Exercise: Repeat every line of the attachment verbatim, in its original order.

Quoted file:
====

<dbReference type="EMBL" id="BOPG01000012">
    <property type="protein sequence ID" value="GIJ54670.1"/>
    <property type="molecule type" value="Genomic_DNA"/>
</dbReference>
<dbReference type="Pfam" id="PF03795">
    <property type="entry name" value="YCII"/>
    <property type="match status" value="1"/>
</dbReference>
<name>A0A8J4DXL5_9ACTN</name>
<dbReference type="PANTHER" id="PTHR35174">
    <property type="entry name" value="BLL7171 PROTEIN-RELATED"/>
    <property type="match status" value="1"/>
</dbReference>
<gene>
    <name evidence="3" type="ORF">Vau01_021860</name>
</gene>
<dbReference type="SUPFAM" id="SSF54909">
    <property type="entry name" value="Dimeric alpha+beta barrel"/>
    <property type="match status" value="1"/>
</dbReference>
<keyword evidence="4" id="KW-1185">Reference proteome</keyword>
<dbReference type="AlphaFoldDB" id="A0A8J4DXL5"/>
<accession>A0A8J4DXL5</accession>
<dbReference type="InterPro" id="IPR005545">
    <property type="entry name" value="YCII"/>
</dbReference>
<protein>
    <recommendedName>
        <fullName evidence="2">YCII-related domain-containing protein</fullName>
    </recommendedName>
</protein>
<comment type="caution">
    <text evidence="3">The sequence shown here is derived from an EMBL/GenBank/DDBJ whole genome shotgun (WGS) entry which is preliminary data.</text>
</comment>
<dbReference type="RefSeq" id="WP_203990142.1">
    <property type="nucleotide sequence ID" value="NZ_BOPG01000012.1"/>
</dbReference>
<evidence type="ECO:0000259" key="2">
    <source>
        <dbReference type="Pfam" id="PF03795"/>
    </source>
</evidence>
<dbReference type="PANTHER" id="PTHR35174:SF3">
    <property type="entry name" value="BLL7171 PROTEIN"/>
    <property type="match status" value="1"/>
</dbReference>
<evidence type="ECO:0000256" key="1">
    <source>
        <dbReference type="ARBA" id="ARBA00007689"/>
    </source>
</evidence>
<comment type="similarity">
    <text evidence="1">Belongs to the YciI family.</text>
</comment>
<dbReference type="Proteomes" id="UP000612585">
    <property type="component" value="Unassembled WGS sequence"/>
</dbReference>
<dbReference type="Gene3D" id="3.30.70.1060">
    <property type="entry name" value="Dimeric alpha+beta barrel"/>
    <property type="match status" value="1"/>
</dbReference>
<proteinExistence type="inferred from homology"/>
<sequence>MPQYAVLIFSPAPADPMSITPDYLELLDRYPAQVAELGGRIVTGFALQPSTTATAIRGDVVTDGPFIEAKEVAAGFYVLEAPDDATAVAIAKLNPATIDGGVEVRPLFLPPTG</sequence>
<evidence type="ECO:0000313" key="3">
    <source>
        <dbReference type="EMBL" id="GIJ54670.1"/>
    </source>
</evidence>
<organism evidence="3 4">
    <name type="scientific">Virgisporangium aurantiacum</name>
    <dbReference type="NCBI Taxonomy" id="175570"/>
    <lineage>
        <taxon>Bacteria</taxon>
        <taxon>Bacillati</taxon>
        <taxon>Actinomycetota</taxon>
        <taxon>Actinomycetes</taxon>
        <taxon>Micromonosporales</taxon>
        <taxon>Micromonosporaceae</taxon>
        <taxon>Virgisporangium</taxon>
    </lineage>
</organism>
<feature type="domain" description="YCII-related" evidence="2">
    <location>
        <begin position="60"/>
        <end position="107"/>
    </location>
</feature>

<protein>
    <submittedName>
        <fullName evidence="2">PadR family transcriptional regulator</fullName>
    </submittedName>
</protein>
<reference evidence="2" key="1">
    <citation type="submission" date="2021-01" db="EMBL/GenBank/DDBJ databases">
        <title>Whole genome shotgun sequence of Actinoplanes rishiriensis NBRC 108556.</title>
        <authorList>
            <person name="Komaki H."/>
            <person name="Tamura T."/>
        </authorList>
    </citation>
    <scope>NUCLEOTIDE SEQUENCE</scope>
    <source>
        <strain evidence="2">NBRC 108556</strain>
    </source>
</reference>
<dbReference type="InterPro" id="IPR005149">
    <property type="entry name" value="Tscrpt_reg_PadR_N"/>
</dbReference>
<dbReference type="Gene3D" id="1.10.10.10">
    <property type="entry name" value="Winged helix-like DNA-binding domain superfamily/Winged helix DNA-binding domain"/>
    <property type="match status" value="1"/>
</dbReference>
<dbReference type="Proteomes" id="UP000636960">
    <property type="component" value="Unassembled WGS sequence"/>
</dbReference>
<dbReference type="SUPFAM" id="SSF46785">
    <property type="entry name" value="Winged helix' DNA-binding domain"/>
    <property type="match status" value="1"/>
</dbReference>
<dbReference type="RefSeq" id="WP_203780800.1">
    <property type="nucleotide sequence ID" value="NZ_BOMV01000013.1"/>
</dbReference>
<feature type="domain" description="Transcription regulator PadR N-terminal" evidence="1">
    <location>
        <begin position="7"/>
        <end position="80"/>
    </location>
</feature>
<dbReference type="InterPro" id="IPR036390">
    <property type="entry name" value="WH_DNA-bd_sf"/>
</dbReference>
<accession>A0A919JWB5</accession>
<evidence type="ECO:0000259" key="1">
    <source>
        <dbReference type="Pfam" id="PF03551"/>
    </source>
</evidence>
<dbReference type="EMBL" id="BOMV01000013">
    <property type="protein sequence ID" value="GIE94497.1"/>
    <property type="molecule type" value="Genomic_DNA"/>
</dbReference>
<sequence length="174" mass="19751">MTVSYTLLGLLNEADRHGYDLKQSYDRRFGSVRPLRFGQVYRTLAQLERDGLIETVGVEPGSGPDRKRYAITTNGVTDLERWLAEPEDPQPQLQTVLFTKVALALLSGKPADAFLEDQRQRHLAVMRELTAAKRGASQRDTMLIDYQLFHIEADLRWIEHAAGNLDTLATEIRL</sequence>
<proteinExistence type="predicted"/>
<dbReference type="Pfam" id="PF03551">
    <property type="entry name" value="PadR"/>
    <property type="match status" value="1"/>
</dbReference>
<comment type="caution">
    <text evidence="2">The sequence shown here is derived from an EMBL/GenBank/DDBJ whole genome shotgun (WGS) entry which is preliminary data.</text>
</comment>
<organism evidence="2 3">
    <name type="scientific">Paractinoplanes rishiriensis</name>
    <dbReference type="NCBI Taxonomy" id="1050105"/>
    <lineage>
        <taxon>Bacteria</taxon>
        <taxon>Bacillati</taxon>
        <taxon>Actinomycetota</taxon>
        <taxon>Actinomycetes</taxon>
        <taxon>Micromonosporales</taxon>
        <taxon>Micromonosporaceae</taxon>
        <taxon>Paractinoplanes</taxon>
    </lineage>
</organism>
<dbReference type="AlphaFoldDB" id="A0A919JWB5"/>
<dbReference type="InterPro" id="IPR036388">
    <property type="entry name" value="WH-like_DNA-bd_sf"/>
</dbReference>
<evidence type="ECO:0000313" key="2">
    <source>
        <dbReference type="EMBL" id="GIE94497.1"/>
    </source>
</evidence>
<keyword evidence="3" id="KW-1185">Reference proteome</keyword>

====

<dbReference type="EMBL" id="BOPG01000012">
    <property type="protein sequence ID" value="GIJ54670.1"/>
    <property type="molecule type" value="Genomic_DNA"/>
</dbReference>
<dbReference type="Pfam" id="PF03795">
    <property type="entry name" value="YCII"/>
    <property type="match status" value="1"/>
</dbReference>
<name>A0A8J4DXL5_9ACTN</name>
<dbReference type="PANTHER" id="PTHR35174">
    <property type="entry name" value="BLL7171 PROTEIN-RELATED"/>
    <property type="match status" value="1"/>
</dbReference>
<gene>
    <name evidence="3" type="ORF">Vau01_021860</name>
</gene>
<dbReference type="SUPFAM" id="SSF54909">
    <property type="entry name" value="Dimeric alpha+beta barrel"/>
    <property type="match status" value="1"/>
</dbReference>
<keyword evidence="4" id="KW-1185">Reference proteome</keyword>
<dbReference type="AlphaFoldDB" id="A0A8J4DXL5"/>
<accession>A0A8J4DXL5</accession>
<dbReference type="InterPro" id="IPR005545">
    <property type="entry name" value="YCII"/>
</dbReference>
<protein>
    <recommendedName>
        <fullName evidence="2">YCII-related domain-containing protein</fullName>
    </recommendedName>
</protein>
<comment type="caution">
    <text evidence="3">The sequence shown here is derived from an EMBL/GenBank/DDBJ whole genome shotgun (WGS) entry which is preliminary data.</text>
</comment>
<dbReference type="RefSeq" id="WP_203990142.1">
    <property type="nucleotide sequence ID" value="NZ_BOPG01000012.1"/>
</dbReference>
<evidence type="ECO:0000259" key="2">
    <source>
        <dbReference type="Pfam" id="PF03795"/>
    </source>
</evidence>
<dbReference type="PANTHER" id="PTHR35174:SF3">
    <property type="entry name" value="BLL7171 PROTEIN"/>
    <property type="match status" value="1"/>
</dbReference>
<evidence type="ECO:0000256" key="1">
    <source>
        <dbReference type="ARBA" id="ARBA00007689"/>
    </source>
</evidence>
<comment type="similarity">
    <text evidence="1">Belongs to the YciI family.</text>
</comment>
<dbReference type="Proteomes" id="UP000612585">
    <property type="component" value="Unassembled WGS sequence"/>
</dbReference>
<dbReference type="Gene3D" id="3.30.70.1060">
    <property type="entry name" value="Dimeric alpha+beta barrel"/>
    <property type="match status" value="1"/>
</dbReference>
<proteinExistence type="inferred from homology"/>
<sequence>MPQYAVLIFSPAPADPMSITPDYLELLDRYPAQVAELGGRIVTGFALQPSTTATAIRGDVVTDGPFIEAKEVAAGFYVLEAPDDATAVAIAKLNPATIDGGVEVRPLFLPPTG</sequence>
<evidence type="ECO:0000313" key="3">
    <source>
        <dbReference type="EMBL" id="GIJ54670.1"/>
    </source>
</evidence>
<organism evidence="3 4">
    <name type="scientific">Virgisporangium aurantiacum</name>
    <dbReference type="NCBI Taxonomy" id="175570"/>
    <lineage>
        <taxon>Bacteria</taxon>
        <taxon>Bacillati</taxon>
        <taxon>Actinomycetota</taxon>
        <taxon>Actinomycetes</taxon>
        <taxon>Micromonosporales</taxon>
        <taxon>Micromonosporaceae</taxon>
        <taxon>Virgisporangium</taxon>
    </lineage>
</organism>
<feature type="domain" description="YCII-related" evidence="2">
    <location>
        <begin position="60"/>
        <end position="107"/>
    </location>
</feature>

<protein>
    <submittedName>
        <fullName evidence="2">PadR family transcriptional regulator</fullName>
    </submittedName>
</protein>
<reference evidence="2" key="1">
    <citation type="submission" date="2021-01" db="EMBL/GenBank/DDBJ databases">
        <title>Whole genome shotgun sequence of Actinoplanes rishiriensis NBRC 108556.</title>
        <authorList>
            <person name="Komaki H."/>
            <person name="Tamura T."/>
        </authorList>
    </citation>
    <scope>NUCLEOTIDE SEQUENCE</scope>
    <source>
        <strain evidence="2">NBRC 108556</strain>
    </source>
</reference>
<dbReference type="InterPro" id="IPR005149">
    <property type="entry name" value="Tscrpt_reg_PadR_N"/>
</dbReference>
<dbReference type="Gene3D" id="1.10.10.10">
    <property type="entry name" value="Winged helix-like DNA-binding domain superfamily/Winged helix DNA-binding domain"/>
    <property type="match status" value="1"/>
</dbReference>
<dbReference type="Proteomes" id="UP000636960">
    <property type="component" value="Unassembled WGS sequence"/>
</dbReference>
<dbReference type="SUPFAM" id="SSF46785">
    <property type="entry name" value="Winged helix' DNA-binding domain"/>
    <property type="match status" value="1"/>
</dbReference>
<dbReference type="RefSeq" id="WP_203780800.1">
    <property type="nucleotide sequence ID" value="NZ_BOMV01000013.1"/>
</dbReference>
<feature type="domain" description="Transcription regulator PadR N-terminal" evidence="1">
    <location>
        <begin position="7"/>
        <end position="80"/>
    </location>
</feature>
<dbReference type="InterPro" id="IPR036390">
    <property type="entry name" value="WH_DNA-bd_sf"/>
</dbReference>
<accession>A0A919JWB5</accession>
<evidence type="ECO:0000259" key="1">
    <source>
        <dbReference type="Pfam" id="PF03551"/>
    </source>
</evidence>
<dbReference type="EMBL" id="BOMV01000013">
    <property type="protein sequence ID" value="GIE94497.1"/>
    <property type="molecule type" value="Genomic_DNA"/>
</dbReference>
<sequence length="174" mass="19751">MTVSYTLLGLLNEADRHGYDLKQSYDRRFGSVRPLRFGQVYRTLAQLERDGLIETVGVEPGSGPDRKRYAITTNGVTDLERWLAEPEDPQPQLQTVLFTKVALALLSGKPADAFLEDQRQRHLAVMRELTAAKRGASQRDTMLIDYQLFHIEADLRWIEHAAGNLDTLATEIRL</sequence>
<proteinExistence type="predicted"/>
<dbReference type="Pfam" id="PF03551">
    <property type="entry name" value="PadR"/>
    <property type="match status" value="1"/>
</dbReference>
<comment type="caution">
    <text evidence="2">The sequence shown here is derived from an EMBL/GenBank/DDBJ whole genome shotgun (WGS) entry which is preliminary data.</text>
</comment>
<organism evidence="2 3">
    <name type="scientific">Paractinoplanes rishiriensis</name>
    <dbReference type="NCBI Taxonomy" id="1050105"/>
    <lineage>
        <taxon>Bacteria</taxon>
        <taxon>Bacillati</taxon>
        <taxon>Actinomycetota</taxon>
        <taxon>Actinomycetes</taxon>
        <taxon>Micromonosporales</taxon>
        <taxon>Micromonosporaceae</taxon>
        <taxon>Paractinoplanes</taxon>
    </lineage>
</organism>
<dbReference type="AlphaFoldDB" id="A0A919JWB5"/>
<dbReference type="InterPro" id="IPR036388">
    <property type="entry name" value="WH-like_DNA-bd_sf"/>
</dbReference>
<evidence type="ECO:0000313" key="2">
    <source>
        <dbReference type="EMBL" id="GIE94497.1"/>
    </source>
</evidence>
<keyword evidence="3" id="KW-1185">Reference proteome</keyword>